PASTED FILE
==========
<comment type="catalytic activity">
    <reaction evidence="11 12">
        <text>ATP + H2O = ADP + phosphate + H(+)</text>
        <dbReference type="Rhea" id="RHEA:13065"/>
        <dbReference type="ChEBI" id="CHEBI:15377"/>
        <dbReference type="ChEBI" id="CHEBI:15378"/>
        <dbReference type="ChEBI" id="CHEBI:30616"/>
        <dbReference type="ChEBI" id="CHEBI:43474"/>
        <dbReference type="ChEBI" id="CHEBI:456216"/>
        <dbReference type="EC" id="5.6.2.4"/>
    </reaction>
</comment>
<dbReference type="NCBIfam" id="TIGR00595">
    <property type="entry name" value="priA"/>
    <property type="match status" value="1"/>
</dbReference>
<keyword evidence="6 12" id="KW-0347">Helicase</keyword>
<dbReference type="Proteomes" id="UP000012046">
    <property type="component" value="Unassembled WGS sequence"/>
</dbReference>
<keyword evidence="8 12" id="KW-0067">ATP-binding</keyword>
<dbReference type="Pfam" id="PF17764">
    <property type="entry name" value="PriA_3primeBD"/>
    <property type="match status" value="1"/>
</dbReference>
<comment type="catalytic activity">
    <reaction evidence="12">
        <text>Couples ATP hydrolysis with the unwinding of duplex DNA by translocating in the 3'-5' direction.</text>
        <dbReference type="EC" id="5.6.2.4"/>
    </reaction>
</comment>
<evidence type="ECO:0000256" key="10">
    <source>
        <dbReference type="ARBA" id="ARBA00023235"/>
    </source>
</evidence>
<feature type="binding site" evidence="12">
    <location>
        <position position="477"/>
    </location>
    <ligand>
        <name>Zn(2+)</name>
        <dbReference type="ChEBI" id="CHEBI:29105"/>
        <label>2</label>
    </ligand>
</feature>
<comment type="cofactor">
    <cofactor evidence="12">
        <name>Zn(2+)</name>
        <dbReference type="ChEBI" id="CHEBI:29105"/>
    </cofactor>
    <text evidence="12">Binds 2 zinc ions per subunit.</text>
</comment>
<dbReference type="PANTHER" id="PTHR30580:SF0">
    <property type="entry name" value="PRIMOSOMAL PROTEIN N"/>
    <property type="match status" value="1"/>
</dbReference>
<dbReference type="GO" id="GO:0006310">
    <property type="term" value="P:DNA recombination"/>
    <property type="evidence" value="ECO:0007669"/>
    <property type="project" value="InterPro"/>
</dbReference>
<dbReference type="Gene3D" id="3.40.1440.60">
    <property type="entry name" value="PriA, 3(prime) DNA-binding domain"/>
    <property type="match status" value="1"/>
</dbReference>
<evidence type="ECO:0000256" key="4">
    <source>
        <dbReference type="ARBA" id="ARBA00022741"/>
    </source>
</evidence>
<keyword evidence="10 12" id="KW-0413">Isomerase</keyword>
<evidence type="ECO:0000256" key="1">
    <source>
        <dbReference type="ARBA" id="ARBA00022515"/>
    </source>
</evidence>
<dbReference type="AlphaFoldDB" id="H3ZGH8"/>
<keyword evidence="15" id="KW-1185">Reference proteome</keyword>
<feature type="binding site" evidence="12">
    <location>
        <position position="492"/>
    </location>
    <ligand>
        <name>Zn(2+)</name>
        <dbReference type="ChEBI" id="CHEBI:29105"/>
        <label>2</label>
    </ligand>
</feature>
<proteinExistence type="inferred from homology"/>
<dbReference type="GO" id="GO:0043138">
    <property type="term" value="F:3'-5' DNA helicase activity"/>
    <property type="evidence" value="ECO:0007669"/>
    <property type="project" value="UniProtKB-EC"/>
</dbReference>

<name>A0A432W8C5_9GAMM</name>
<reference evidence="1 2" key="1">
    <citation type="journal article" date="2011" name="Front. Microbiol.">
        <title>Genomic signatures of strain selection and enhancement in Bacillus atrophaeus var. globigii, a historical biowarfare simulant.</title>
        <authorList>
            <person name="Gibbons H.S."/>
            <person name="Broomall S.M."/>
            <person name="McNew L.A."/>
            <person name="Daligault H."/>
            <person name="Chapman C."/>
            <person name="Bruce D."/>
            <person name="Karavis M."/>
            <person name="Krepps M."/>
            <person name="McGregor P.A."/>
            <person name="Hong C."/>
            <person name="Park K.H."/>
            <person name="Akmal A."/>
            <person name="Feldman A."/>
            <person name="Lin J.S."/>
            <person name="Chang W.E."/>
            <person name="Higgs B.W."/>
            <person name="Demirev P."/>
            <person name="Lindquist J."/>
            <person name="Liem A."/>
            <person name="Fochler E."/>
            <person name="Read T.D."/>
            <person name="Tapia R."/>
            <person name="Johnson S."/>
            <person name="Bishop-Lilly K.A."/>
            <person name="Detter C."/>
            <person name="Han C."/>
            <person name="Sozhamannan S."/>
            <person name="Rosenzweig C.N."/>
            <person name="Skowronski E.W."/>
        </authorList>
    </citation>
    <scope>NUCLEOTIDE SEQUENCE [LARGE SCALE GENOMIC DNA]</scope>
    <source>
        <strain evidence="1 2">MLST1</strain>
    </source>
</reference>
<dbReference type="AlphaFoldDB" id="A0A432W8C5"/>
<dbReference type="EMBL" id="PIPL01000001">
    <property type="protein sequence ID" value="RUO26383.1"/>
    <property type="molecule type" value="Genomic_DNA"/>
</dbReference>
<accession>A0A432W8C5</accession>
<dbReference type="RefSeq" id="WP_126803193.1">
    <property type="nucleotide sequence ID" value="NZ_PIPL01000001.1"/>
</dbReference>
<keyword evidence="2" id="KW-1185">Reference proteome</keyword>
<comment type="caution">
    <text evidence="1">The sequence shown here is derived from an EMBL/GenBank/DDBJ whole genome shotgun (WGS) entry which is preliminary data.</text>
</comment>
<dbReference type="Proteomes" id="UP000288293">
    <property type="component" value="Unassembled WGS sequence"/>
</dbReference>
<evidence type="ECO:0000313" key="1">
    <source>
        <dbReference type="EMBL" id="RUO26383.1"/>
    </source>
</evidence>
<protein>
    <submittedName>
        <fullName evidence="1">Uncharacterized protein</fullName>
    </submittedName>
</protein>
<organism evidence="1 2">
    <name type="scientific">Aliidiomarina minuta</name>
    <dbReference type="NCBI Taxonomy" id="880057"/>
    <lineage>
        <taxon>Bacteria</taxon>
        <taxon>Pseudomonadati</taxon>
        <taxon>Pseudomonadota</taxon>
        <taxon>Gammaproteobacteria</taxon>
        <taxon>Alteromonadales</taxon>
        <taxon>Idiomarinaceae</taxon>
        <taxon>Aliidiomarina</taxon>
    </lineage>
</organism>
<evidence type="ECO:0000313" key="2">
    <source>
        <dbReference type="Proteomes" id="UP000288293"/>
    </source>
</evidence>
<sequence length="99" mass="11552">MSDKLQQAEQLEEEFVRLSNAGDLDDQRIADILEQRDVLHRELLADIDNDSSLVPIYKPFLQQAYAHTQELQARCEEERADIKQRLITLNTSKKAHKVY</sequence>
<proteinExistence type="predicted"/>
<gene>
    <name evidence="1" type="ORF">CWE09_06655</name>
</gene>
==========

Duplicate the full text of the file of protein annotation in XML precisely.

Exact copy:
<comment type="catalytic activity">
    <reaction evidence="11 12">
        <text>ATP + H2O = ADP + phosphate + H(+)</text>
        <dbReference type="Rhea" id="RHEA:13065"/>
        <dbReference type="ChEBI" id="CHEBI:15377"/>
        <dbReference type="ChEBI" id="CHEBI:15378"/>
        <dbReference type="ChEBI" id="CHEBI:30616"/>
        <dbReference type="ChEBI" id="CHEBI:43474"/>
        <dbReference type="ChEBI" id="CHEBI:456216"/>
        <dbReference type="EC" id="5.6.2.4"/>
    </reaction>
</comment>
<dbReference type="NCBIfam" id="TIGR00595">
    <property type="entry name" value="priA"/>
    <property type="match status" value="1"/>
</dbReference>
<keyword evidence="6 12" id="KW-0347">Helicase</keyword>
<dbReference type="Proteomes" id="UP000012046">
    <property type="component" value="Unassembled WGS sequence"/>
</dbReference>
<keyword evidence="8 12" id="KW-0067">ATP-binding</keyword>
<dbReference type="Pfam" id="PF17764">
    <property type="entry name" value="PriA_3primeBD"/>
    <property type="match status" value="1"/>
</dbReference>
<comment type="catalytic activity">
    <reaction evidence="12">
        <text>Couples ATP hydrolysis with the unwinding of duplex DNA by translocating in the 3'-5' direction.</text>
        <dbReference type="EC" id="5.6.2.4"/>
    </reaction>
</comment>
<evidence type="ECO:0000256" key="10">
    <source>
        <dbReference type="ARBA" id="ARBA00023235"/>
    </source>
</evidence>
<feature type="binding site" evidence="12">
    <location>
        <position position="477"/>
    </location>
    <ligand>
        <name>Zn(2+)</name>
        <dbReference type="ChEBI" id="CHEBI:29105"/>
        <label>2</label>
    </ligand>
</feature>
<comment type="cofactor">
    <cofactor evidence="12">
        <name>Zn(2+)</name>
        <dbReference type="ChEBI" id="CHEBI:29105"/>
    </cofactor>
    <text evidence="12">Binds 2 zinc ions per subunit.</text>
</comment>
<dbReference type="PANTHER" id="PTHR30580:SF0">
    <property type="entry name" value="PRIMOSOMAL PROTEIN N"/>
    <property type="match status" value="1"/>
</dbReference>
<dbReference type="GO" id="GO:0006310">
    <property type="term" value="P:DNA recombination"/>
    <property type="evidence" value="ECO:0007669"/>
    <property type="project" value="InterPro"/>
</dbReference>
<dbReference type="Gene3D" id="3.40.1440.60">
    <property type="entry name" value="PriA, 3(prime) DNA-binding domain"/>
    <property type="match status" value="1"/>
</dbReference>
<evidence type="ECO:0000256" key="4">
    <source>
        <dbReference type="ARBA" id="ARBA00022741"/>
    </source>
</evidence>
<keyword evidence="10 12" id="KW-0413">Isomerase</keyword>
<evidence type="ECO:0000256" key="1">
    <source>
        <dbReference type="ARBA" id="ARBA00022515"/>
    </source>
</evidence>
<dbReference type="AlphaFoldDB" id="H3ZGH8"/>
<keyword evidence="15" id="KW-1185">Reference proteome</keyword>
<feature type="binding site" evidence="12">
    <location>
        <position position="492"/>
    </location>
    <ligand>
        <name>Zn(2+)</name>
        <dbReference type="ChEBI" id="CHEBI:29105"/>
        <label>2</label>
    </ligand>
</feature>
<proteinExistence type="inferred from homology"/>
<dbReference type="GO" id="GO:0043138">
    <property type="term" value="F:3'-5' DNA helicase activity"/>
    <property type="evidence" value="ECO:0007669"/>
    <property type="project" value="UniProtKB-EC"/>
</dbReference>

<name>A0A432W8C5_9GAMM</name>
<reference evidence="1 2" key="1">
    <citation type="journal article" date="2011" name="Front. Microbiol.">
        <title>Genomic signatures of strain selection and enhancement in Bacillus atrophaeus var. globigii, a historical biowarfare simulant.</title>
        <authorList>
            <person name="Gibbons H.S."/>
            <person name="Broomall S.M."/>
            <person name="McNew L.A."/>
            <person name="Daligault H."/>
            <person name="Chapman C."/>
            <person name="Bruce D."/>
            <person name="Karavis M."/>
            <person name="Krepps M."/>
            <person name="McGregor P.A."/>
            <person name="Hong C."/>
            <person name="Park K.H."/>
            <person name="Akmal A."/>
            <person name="Feldman A."/>
            <person name="Lin J.S."/>
            <person name="Chang W.E."/>
            <person name="Higgs B.W."/>
            <person name="Demirev P."/>
            <person name="Lindquist J."/>
            <person name="Liem A."/>
            <person name="Fochler E."/>
            <person name="Read T.D."/>
            <person name="Tapia R."/>
            <person name="Johnson S."/>
            <person name="Bishop-Lilly K.A."/>
            <person name="Detter C."/>
            <person name="Han C."/>
            <person name="Sozhamannan S."/>
            <person name="Rosenzweig C.N."/>
            <person name="Skowronski E.W."/>
        </authorList>
    </citation>
    <scope>NUCLEOTIDE SEQUENCE [LARGE SCALE GENOMIC DNA]</scope>
    <source>
        <strain evidence="1 2">MLST1</strain>
    </source>
</reference>
<dbReference type="AlphaFoldDB" id="A0A432W8C5"/>
<dbReference type="EMBL" id="PIPL01000001">
    <property type="protein sequence ID" value="RUO26383.1"/>
    <property type="molecule type" value="Genomic_DNA"/>
</dbReference>
<accession>A0A432W8C5</accession>
<dbReference type="RefSeq" id="WP_126803193.1">
    <property type="nucleotide sequence ID" value="NZ_PIPL01000001.1"/>
</dbReference>
<keyword evidence="2" id="KW-1185">Reference proteome</keyword>
<comment type="caution">
    <text evidence="1">The sequence shown here is derived from an EMBL/GenBank/DDBJ whole genome shotgun (WGS) entry which is preliminary data.</text>
</comment>
<dbReference type="Proteomes" id="UP000288293">
    <property type="component" value="Unassembled WGS sequence"/>
</dbReference>
<evidence type="ECO:0000313" key="1">
    <source>
        <dbReference type="EMBL" id="RUO26383.1"/>
    </source>
</evidence>
<protein>
    <submittedName>
        <fullName evidence="1">Uncharacterized protein</fullName>
    </submittedName>
</protein>
<organism evidence="1 2">
    <name type="scientific">Aliidiomarina minuta</name>
    <dbReference type="NCBI Taxonomy" id="880057"/>
    <lineage>
        <taxon>Bacteria</taxon>
        <taxon>Pseudomonadati</taxon>
        <taxon>Pseudomonadota</taxon>
        <taxon>Gammaproteobacteria</taxon>
        <taxon>Alteromonadales</taxon>
        <taxon>Idiomarinaceae</taxon>
        <taxon>Aliidiomarina</taxon>
    </lineage>
</organism>
<evidence type="ECO:0000313" key="2">
    <source>
        <dbReference type="Proteomes" id="UP000288293"/>
    </source>
</evidence>
<sequence length="99" mass="11552">MSDKLQQAEQLEEEFVRLSNAGDLDDQRIADILEQRDVLHRELLADIDNDSSLVPIYKPFLQQAYAHTQELQARCEEERADIKQRLITLNTSKKAHKVY</sequence>
<proteinExistence type="predicted"/>
<gene>
    <name evidence="1" type="ORF">CWE09_06655</name>
</gene>